How Much Insurance do Trucking Companies Carry to Cover My Claims?
Trucking companies often don't carry enough insurance to cover the damages caused by fatal and catastrophic crashes. This Guide outlines how Wright Law PLC approaches cases to maximize recoveries when insurance may be limited.
Minimum insurance is not enoughMany people are shocked to learn that trucking companies are only required to carry $750,000 in insurance coverage. This minimum level was set in the 1970s, and has never been adjusted to increase for higher costs of living in present day versus then. If it had been adjusted, the minimum level of insurance would be closer to $5,000,000 presently.
Many people are also shocked to learn that most trucking companies also don't have any liquid assets, which means that you cannot collect against them, if serious injuries or the death of a loved one occurred. For these reasons, it is critical that a trucking lawyer understand where and identify all the other potentially at-fault parties.
Supply Chain SafetyAn experienced trucking lawyer understands that one must examine not only the insurance policy of the trucking company that hauled the load, but also those participants like shippers who hire trucking companies and the brokers who can broker loads to trucking companies. The law requires shippers and brokers to hire safe, qualified trucking companies, and not just the trucking company that is willing to haul the load for the cheapest price.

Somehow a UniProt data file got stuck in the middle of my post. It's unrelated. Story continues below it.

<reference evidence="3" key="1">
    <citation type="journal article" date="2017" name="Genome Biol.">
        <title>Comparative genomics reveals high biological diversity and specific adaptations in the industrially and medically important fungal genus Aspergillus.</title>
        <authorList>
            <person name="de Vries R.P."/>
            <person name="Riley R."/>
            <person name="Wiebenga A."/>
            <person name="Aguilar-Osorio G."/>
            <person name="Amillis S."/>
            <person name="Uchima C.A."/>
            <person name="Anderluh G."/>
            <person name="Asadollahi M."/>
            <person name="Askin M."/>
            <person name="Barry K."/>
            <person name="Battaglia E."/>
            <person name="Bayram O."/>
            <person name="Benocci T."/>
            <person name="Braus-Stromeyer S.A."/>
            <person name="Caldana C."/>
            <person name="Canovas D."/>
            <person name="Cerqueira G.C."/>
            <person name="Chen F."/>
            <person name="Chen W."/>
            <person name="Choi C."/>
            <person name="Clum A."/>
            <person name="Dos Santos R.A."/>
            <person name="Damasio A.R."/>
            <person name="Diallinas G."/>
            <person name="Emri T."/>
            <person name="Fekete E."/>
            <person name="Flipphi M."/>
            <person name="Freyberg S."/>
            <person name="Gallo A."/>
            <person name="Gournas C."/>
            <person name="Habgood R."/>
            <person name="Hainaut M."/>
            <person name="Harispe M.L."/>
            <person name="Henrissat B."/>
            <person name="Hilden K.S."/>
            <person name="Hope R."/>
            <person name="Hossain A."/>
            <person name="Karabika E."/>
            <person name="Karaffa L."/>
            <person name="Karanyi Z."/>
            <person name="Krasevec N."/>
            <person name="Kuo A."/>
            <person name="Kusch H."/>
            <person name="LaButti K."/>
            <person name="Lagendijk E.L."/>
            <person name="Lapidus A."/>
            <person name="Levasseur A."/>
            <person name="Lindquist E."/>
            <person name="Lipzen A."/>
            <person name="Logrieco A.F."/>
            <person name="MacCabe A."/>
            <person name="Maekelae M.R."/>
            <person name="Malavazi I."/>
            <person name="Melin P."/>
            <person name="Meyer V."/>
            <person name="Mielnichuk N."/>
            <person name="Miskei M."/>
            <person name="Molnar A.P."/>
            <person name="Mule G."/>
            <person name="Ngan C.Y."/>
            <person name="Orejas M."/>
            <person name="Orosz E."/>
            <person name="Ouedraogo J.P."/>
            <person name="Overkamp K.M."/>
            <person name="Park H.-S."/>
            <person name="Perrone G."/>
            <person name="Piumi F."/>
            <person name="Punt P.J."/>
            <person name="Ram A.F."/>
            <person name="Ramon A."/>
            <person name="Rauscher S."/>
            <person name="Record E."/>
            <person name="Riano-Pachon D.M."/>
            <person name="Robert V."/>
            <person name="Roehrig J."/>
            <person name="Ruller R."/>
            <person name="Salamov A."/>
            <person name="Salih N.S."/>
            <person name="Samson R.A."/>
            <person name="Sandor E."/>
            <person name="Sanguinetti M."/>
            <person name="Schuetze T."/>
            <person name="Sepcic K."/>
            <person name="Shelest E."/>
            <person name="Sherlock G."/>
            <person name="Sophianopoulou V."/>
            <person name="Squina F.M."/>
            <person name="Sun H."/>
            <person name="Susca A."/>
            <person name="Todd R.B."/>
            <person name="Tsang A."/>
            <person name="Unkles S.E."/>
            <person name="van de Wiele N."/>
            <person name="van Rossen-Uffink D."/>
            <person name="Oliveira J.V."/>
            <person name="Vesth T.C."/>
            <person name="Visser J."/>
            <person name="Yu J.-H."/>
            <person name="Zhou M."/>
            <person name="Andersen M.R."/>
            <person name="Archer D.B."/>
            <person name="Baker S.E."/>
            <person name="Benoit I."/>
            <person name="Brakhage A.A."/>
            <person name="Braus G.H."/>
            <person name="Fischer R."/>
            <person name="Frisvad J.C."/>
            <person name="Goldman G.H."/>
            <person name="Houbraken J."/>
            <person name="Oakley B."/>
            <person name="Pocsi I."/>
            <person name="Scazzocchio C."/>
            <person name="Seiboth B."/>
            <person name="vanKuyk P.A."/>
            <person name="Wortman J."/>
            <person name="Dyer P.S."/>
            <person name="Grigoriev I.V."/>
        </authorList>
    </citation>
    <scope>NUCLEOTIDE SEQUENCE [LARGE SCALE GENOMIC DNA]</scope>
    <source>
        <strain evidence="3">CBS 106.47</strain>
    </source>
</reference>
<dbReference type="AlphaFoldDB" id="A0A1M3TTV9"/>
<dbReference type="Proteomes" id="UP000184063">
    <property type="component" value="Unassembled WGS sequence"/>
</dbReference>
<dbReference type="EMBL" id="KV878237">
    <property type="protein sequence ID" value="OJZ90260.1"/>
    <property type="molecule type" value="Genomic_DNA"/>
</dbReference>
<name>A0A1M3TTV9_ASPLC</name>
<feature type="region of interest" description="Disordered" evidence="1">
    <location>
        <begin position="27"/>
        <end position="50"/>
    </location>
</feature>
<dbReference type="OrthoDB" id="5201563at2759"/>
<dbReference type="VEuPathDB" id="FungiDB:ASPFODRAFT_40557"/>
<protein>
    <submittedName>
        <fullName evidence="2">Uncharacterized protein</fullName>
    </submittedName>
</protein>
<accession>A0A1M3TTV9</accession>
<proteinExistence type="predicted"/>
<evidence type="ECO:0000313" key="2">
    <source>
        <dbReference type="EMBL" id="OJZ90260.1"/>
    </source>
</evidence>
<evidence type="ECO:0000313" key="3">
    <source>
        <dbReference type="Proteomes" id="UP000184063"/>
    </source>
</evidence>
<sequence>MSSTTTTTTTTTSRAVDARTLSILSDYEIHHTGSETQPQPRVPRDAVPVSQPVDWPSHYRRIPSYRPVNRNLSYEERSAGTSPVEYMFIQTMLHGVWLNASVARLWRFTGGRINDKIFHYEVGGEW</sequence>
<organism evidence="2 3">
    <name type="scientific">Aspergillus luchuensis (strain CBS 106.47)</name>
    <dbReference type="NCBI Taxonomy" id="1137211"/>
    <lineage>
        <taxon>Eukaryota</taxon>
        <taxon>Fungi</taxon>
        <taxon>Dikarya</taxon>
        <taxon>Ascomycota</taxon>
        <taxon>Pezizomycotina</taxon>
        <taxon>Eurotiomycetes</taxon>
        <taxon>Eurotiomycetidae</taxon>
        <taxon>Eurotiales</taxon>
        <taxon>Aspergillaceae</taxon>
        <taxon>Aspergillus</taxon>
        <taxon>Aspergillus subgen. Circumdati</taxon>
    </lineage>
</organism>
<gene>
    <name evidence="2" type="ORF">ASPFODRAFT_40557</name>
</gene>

Fraud in the supply chainWhen a trucking company agrees to haul a load very cheaply, one must wonder if they have enough money to maintain the trucks and hire qualified and safe personnel.
Large trucking companies also utilize a procedure whereby they "broker" loads they have accepted to smaller, potentially unsafe trucking companies. The large trucking companies have a financial incentive to broker the loads whenever they can find someone to haul the loads more cheaply. They profit the spread of the difference between what they are paid by the shipper and what the smaller company is willing to haul the load for. This can result in millions of dollars in profits to the larger trucking company.
However, the problem arises when the smaller trucking company, often by fatigued unsafe driving, causes crashes. At that point the large trucking company denies responsibility for the damages but acknowledges to the shipper that they were responsible to the shipper for the load.
Victims can be left with insufficient insurance to cover their damages unless their lawyer understands how to uncover this fraudulent scheme.